HOLM UIBRIG, KANCHAN DEVI
Universtiy of Dresden, Institute of International Forestry and Forest Products, Germany
Micro financing has been proved to be an effective measure to provide financial access to the poor people. In India, women Self Help Groups (SHGs) have served as vehicles for providing financial access to the rural women leading to their empowerment. But there is a huge unmet gap in demand and supply of micro finance to the rural women, which requires a number of Micro financing Institutions to be developed at local level. The success of Joint Forest Management, in the state of Madhya Pradesh, has created such local level institutions, known as Joint Forest Management Committees (JFMCs). The accrued funds in their accounts they receive mainly in-lieu of the protection of forest areas allotted to them. Within these villages, some women have organised themselves into small groups and they are saving small amounts that is rotated within their respective members for supporting their urgent family needs. However, these amounts do not satisfy the real needs.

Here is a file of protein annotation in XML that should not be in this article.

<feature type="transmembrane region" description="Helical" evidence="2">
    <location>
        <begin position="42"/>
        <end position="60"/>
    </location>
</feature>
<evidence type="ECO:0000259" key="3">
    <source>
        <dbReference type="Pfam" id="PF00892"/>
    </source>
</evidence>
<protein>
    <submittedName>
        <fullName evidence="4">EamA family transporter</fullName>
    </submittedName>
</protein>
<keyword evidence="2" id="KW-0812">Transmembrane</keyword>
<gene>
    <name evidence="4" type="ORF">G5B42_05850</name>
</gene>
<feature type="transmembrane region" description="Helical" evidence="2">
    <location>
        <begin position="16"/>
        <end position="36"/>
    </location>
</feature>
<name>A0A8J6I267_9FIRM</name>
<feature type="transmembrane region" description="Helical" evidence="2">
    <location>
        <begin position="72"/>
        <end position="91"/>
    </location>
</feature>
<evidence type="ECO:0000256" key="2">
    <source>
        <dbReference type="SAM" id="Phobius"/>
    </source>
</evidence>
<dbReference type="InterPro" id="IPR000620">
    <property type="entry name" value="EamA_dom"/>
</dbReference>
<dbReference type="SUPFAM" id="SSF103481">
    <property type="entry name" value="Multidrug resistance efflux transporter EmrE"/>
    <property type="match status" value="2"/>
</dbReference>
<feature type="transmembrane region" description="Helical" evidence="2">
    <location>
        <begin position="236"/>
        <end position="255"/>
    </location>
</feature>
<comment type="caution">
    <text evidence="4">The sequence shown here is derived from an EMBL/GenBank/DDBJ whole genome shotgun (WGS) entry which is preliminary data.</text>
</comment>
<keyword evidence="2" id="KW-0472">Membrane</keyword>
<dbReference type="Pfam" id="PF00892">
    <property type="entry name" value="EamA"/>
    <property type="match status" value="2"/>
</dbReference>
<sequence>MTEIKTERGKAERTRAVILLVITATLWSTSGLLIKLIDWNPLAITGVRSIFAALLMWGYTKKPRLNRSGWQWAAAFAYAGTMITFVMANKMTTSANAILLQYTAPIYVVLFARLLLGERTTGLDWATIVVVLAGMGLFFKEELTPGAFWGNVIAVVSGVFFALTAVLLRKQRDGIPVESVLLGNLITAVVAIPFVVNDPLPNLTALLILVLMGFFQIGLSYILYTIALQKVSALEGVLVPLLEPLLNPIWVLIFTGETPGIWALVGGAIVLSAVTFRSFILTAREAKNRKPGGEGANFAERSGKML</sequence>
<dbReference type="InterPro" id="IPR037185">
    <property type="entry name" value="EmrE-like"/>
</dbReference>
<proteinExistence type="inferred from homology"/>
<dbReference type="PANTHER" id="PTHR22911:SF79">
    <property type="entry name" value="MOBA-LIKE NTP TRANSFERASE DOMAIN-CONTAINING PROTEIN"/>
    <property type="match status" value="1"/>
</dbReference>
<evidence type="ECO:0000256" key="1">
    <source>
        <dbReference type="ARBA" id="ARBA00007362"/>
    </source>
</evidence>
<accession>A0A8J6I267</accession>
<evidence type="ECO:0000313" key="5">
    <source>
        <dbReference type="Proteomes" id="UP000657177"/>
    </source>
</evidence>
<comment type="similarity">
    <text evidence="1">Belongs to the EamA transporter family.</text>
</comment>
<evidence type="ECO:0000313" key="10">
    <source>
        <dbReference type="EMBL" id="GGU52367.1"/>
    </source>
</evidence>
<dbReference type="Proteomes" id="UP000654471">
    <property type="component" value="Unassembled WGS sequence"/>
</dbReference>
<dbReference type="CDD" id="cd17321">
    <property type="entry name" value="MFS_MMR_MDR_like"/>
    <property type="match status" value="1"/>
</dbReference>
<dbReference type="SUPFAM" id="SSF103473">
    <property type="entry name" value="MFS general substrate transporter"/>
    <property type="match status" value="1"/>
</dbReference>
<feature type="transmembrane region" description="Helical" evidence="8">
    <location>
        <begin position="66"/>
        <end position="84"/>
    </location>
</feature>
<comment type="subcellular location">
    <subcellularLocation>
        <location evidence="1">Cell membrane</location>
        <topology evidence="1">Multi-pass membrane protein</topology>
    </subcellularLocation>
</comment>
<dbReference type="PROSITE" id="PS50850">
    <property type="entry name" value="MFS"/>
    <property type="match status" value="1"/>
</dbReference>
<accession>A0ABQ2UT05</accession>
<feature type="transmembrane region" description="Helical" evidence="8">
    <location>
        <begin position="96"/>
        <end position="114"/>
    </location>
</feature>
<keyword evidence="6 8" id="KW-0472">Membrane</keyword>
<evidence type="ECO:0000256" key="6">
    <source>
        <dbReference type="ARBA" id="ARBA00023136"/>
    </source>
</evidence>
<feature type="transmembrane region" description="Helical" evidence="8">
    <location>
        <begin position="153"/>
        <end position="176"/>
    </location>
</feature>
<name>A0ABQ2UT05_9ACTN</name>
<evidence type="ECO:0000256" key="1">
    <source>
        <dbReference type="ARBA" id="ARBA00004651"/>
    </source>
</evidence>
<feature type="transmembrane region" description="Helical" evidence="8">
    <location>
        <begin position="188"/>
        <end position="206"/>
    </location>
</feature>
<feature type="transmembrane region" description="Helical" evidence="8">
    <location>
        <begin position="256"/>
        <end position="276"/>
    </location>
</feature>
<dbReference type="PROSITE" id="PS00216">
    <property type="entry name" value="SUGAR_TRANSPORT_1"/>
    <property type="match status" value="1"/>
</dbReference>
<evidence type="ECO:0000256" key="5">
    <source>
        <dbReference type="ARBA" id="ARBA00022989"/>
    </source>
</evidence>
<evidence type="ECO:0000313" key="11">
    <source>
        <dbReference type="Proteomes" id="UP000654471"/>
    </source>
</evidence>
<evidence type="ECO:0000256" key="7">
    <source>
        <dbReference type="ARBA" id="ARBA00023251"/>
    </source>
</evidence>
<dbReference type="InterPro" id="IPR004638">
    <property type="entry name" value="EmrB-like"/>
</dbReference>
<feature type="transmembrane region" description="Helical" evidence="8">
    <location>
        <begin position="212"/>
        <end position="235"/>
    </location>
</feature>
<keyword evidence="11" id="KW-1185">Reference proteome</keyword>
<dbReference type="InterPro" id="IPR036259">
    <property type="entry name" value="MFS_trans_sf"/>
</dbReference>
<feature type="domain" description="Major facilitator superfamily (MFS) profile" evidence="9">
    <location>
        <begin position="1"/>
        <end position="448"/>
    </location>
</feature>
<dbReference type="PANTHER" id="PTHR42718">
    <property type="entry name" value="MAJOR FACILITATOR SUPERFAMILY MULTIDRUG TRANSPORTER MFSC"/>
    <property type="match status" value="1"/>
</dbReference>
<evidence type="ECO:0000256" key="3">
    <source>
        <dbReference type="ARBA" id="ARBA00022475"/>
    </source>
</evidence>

Functioning and impacts of women SHGs in villages of the JFMCs have been studied testing the actual system. The study reveals the importance of the facilitator for the development of SGHs. Training is found to be crucial input for the facilitator as well as for the SHG members. The JFMCs and SHGs are performing lending activities, to their members, but they do so independently. The financial linkage between the two is missing. Therefore, a JFMC-SHG linkage model has been derived for providing financial access to the SHGs. However, an integrated approach of various actors is required to make this model operative.
Keywords: India, revolving funds, women self help groups